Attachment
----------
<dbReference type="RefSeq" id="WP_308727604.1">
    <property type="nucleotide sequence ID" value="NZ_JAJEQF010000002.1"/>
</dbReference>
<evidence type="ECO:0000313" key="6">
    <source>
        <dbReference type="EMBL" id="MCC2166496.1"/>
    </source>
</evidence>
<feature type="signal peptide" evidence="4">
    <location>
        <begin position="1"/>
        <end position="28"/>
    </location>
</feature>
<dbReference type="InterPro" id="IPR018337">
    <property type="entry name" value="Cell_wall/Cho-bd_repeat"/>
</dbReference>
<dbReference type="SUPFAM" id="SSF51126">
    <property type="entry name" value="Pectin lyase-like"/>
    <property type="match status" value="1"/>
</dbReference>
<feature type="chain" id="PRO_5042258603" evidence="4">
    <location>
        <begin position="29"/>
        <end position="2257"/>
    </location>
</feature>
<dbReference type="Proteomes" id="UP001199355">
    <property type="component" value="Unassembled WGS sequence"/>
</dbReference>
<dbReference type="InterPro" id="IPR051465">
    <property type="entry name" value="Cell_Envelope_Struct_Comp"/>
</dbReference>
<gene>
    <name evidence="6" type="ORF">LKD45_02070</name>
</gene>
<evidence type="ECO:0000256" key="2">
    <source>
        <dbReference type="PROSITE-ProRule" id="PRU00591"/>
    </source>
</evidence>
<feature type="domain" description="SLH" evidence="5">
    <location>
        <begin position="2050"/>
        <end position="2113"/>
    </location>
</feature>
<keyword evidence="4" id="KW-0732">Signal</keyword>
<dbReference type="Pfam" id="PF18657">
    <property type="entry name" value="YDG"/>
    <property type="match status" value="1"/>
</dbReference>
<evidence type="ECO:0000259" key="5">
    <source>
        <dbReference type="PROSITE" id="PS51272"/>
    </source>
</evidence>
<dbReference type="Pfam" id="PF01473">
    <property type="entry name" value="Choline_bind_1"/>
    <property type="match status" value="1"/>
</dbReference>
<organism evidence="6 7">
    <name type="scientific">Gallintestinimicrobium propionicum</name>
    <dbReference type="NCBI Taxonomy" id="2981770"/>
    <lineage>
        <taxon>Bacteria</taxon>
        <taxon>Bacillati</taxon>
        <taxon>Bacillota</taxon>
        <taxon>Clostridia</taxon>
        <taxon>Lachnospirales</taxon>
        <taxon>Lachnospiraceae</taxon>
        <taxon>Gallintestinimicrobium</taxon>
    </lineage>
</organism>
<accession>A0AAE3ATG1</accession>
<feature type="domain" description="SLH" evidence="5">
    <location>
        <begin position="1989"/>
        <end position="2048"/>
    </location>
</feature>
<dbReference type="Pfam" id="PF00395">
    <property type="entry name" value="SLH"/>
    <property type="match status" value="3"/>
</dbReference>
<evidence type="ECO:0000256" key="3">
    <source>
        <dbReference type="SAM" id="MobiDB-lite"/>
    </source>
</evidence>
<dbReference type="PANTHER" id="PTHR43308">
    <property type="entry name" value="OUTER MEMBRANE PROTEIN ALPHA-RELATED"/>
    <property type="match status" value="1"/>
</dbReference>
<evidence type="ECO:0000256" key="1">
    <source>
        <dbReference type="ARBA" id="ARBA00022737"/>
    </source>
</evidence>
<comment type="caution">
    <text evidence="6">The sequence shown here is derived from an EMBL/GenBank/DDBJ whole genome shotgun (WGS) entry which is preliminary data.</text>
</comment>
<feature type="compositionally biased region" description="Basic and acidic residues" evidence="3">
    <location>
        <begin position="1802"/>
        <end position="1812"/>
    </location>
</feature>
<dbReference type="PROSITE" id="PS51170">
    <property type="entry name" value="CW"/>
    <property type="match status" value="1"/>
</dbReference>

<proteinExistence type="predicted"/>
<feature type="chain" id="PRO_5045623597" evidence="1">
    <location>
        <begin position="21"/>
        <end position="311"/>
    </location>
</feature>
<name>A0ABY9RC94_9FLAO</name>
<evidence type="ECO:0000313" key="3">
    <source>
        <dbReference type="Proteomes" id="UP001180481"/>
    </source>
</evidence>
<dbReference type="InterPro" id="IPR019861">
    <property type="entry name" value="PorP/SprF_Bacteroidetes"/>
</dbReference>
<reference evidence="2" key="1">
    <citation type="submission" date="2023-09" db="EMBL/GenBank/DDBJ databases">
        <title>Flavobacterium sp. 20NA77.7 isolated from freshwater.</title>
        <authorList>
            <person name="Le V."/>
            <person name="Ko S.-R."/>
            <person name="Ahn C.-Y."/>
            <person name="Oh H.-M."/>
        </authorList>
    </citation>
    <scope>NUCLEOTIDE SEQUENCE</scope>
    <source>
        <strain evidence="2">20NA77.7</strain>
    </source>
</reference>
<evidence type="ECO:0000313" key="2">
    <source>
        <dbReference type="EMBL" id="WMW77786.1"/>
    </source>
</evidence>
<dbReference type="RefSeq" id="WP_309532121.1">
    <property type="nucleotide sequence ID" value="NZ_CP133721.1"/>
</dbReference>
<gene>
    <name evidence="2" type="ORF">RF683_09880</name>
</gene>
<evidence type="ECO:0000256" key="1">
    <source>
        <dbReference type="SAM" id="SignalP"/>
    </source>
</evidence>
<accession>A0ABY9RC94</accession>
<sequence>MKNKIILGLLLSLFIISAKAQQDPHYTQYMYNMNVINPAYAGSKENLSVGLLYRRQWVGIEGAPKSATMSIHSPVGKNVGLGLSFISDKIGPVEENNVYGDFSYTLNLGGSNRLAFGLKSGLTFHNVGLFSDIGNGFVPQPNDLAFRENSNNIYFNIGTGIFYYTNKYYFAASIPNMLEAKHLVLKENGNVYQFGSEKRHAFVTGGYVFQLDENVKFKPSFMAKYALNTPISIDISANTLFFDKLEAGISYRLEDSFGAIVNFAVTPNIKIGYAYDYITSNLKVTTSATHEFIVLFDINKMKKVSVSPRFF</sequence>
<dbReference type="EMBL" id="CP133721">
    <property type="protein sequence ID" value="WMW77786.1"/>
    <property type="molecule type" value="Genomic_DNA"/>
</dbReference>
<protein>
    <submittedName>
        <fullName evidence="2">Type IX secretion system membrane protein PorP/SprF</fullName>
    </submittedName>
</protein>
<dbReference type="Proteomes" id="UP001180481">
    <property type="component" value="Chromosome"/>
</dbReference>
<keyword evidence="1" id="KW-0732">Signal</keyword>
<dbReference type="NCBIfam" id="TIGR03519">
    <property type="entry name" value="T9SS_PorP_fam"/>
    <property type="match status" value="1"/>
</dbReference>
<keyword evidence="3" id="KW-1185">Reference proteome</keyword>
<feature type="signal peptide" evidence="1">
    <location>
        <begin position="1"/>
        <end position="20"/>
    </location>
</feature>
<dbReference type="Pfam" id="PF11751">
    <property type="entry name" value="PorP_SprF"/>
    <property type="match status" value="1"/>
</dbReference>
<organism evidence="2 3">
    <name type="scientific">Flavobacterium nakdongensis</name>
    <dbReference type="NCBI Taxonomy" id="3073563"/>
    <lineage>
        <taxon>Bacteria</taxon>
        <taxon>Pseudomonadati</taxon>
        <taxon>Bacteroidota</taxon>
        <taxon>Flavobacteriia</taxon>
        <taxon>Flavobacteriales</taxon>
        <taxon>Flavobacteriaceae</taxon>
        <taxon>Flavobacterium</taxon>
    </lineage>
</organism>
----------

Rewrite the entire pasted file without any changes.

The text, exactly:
<dbReference type="RefSeq" id="WP_308727604.1">
    <property type="nucleotide sequence ID" value="NZ_JAJEQF010000002.1"/>
</dbReference>
<evidence type="ECO:0000313" key="6">
    <source>
        <dbReference type="EMBL" id="MCC2166496.1"/>
    </source>
</evidence>
<feature type="signal peptide" evidence="4">
    <location>
        <begin position="1"/>
        <end position="28"/>
    </location>
</feature>
<dbReference type="InterPro" id="IPR018337">
    <property type="entry name" value="Cell_wall/Cho-bd_repeat"/>
</dbReference>
<dbReference type="SUPFAM" id="SSF51126">
    <property type="entry name" value="Pectin lyase-like"/>
    <property type="match status" value="1"/>
</dbReference>
<feature type="chain" id="PRO_5042258603" evidence="4">
    <location>
        <begin position="29"/>
        <end position="2257"/>
    </location>
</feature>
<dbReference type="Proteomes" id="UP001199355">
    <property type="component" value="Unassembled WGS sequence"/>
</dbReference>
<dbReference type="InterPro" id="IPR051465">
    <property type="entry name" value="Cell_Envelope_Struct_Comp"/>
</dbReference>
<gene>
    <name evidence="6" type="ORF">LKD45_02070</name>
</gene>
<evidence type="ECO:0000256" key="2">
    <source>
        <dbReference type="PROSITE-ProRule" id="PRU00591"/>
    </source>
</evidence>
<feature type="domain" description="SLH" evidence="5">
    <location>
        <begin position="2050"/>
        <end position="2113"/>
    </location>
</feature>
<keyword evidence="4" id="KW-0732">Signal</keyword>
<dbReference type="Pfam" id="PF18657">
    <property type="entry name" value="YDG"/>
    <property type="match status" value="1"/>
</dbReference>
<evidence type="ECO:0000259" key="5">
    <source>
        <dbReference type="PROSITE" id="PS51272"/>
    </source>
</evidence>
<dbReference type="Pfam" id="PF01473">
    <property type="entry name" value="Choline_bind_1"/>
    <property type="match status" value="1"/>
</dbReference>
<organism evidence="6 7">
    <name type="scientific">Gallintestinimicrobium propionicum</name>
    <dbReference type="NCBI Taxonomy" id="2981770"/>
    <lineage>
        <taxon>Bacteria</taxon>
        <taxon>Bacillati</taxon>
        <taxon>Bacillota</taxon>
        <taxon>Clostridia</taxon>
        <taxon>Lachnospirales</taxon>
        <taxon>Lachnospiraceae</taxon>
        <taxon>Gallintestinimicrobium</taxon>
    </lineage>
</organism>
<accession>A0AAE3ATG1</accession>
<feature type="domain" description="SLH" evidence="5">
    <location>
        <begin position="1989"/>
        <end position="2048"/>
    </location>
</feature>
<dbReference type="Pfam" id="PF00395">
    <property type="entry name" value="SLH"/>
    <property type="match status" value="3"/>
</dbReference>
<evidence type="ECO:0000256" key="3">
    <source>
        <dbReference type="SAM" id="MobiDB-lite"/>
    </source>
</evidence>
<dbReference type="PANTHER" id="PTHR43308">
    <property type="entry name" value="OUTER MEMBRANE PROTEIN ALPHA-RELATED"/>
    <property type="match status" value="1"/>
</dbReference>
<evidence type="ECO:0000256" key="1">
    <source>
        <dbReference type="ARBA" id="ARBA00022737"/>
    </source>
</evidence>
<comment type="caution">
    <text evidence="6">The sequence shown here is derived from an EMBL/GenBank/DDBJ whole genome shotgun (WGS) entry which is preliminary data.</text>
</comment>
<feature type="compositionally biased region" description="Basic and acidic residues" evidence="3">
    <location>
        <begin position="1802"/>
        <end position="1812"/>
    </location>
</feature>
<dbReference type="PROSITE" id="PS51170">
    <property type="entry name" value="CW"/>
    <property type="match status" value="1"/>
</dbReference>

<proteinExistence type="predicted"/>
<feature type="chain" id="PRO_5045623597" evidence="1">
    <location>
        <begin position="21"/>
        <end position="311"/>
    </location>
</feature>
<name>A0ABY9RC94_9FLAO</name>
<evidence type="ECO:0000313" key="3">
    <source>
        <dbReference type="Proteomes" id="UP001180481"/>
    </source>
</evidence>
<dbReference type="InterPro" id="IPR019861">
    <property type="entry name" value="PorP/SprF_Bacteroidetes"/>
</dbReference>
<reference evidence="2" key="1">
    <citation type="submission" date="2023-09" db="EMBL/GenBank/DDBJ databases">
        <title>Flavobacterium sp. 20NA77.7 isolated from freshwater.</title>
        <authorList>
            <person name="Le V."/>
            <person name="Ko S.-R."/>
            <person name="Ahn C.-Y."/>
            <person name="Oh H.-M."/>
        </authorList>
    </citation>
    <scope>NUCLEOTIDE SEQUENCE</scope>
    <source>
        <strain evidence="2">20NA77.7</strain>
    </source>
</reference>
<evidence type="ECO:0000313" key="2">
    <source>
        <dbReference type="EMBL" id="WMW77786.1"/>
    </source>
</evidence>
<dbReference type="RefSeq" id="WP_309532121.1">
    <property type="nucleotide sequence ID" value="NZ_CP133721.1"/>
</dbReference>
<gene>
    <name evidence="2" type="ORF">RF683_09880</name>
</gene>
<evidence type="ECO:0000256" key="1">
    <source>
        <dbReference type="SAM" id="SignalP"/>
    </source>
</evidence>
<accession>A0ABY9RC94</accession>
<sequence>MKNKIILGLLLSLFIISAKAQQDPHYTQYMYNMNVINPAYAGSKENLSVGLLYRRQWVGIEGAPKSATMSIHSPVGKNVGLGLSFISDKIGPVEENNVYGDFSYTLNLGGSNRLAFGLKSGLTFHNVGLFSDIGNGFVPQPNDLAFRENSNNIYFNIGTGIFYYTNKYYFAASIPNMLEAKHLVLKENGNVYQFGSEKRHAFVTGGYVFQLDENVKFKPSFMAKYALNTPISIDISANTLFFDKLEAGISYRLEDSFGAIVNFAVTPNIKIGYAYDYITSNLKVTTSATHEFIVLFDINKMKKVSVSPRFF</sequence>
<dbReference type="EMBL" id="CP133721">
    <property type="protein sequence ID" value="WMW77786.1"/>
    <property type="molecule type" value="Genomic_DNA"/>
</dbReference>
<protein>
    <submittedName>
        <fullName evidence="2">Type IX secretion system membrane protein PorP/SprF</fullName>
    </submittedName>
</protein>
<dbReference type="Proteomes" id="UP001180481">
    <property type="component" value="Chromosome"/>
</dbReference>
<keyword evidence="1" id="KW-0732">Signal</keyword>
<dbReference type="NCBIfam" id="TIGR03519">
    <property type="entry name" value="T9SS_PorP_fam"/>
    <property type="match status" value="1"/>
</dbReference>
<keyword evidence="3" id="KW-1185">Reference proteome</keyword>
<feature type="signal peptide" evidence="1">
    <location>
        <begin position="1"/>
        <end position="20"/>
    </location>
</feature>
<dbReference type="Pfam" id="PF11751">
    <property type="entry name" value="PorP_SprF"/>
    <property type="match status" value="1"/>
</dbReference>
<organism evidence="2 3">
    <name type="scientific">Flavobacterium nakdongensis</name>
    <dbReference type="NCBI Taxonomy" id="3073563"/>
    <lineage>
        <taxon>Bacteria</taxon>
        <taxon>Pseudomonadati</taxon>
        <taxon>Bacteroidota</taxon>
        <taxon>Flavobacteriia</taxon>
        <taxon>Flavobacteriales</taxon>
        <taxon>Flavobacteriaceae</taxon>
        <taxon>Flavobacterium</taxon>
    </lineage>
</organism>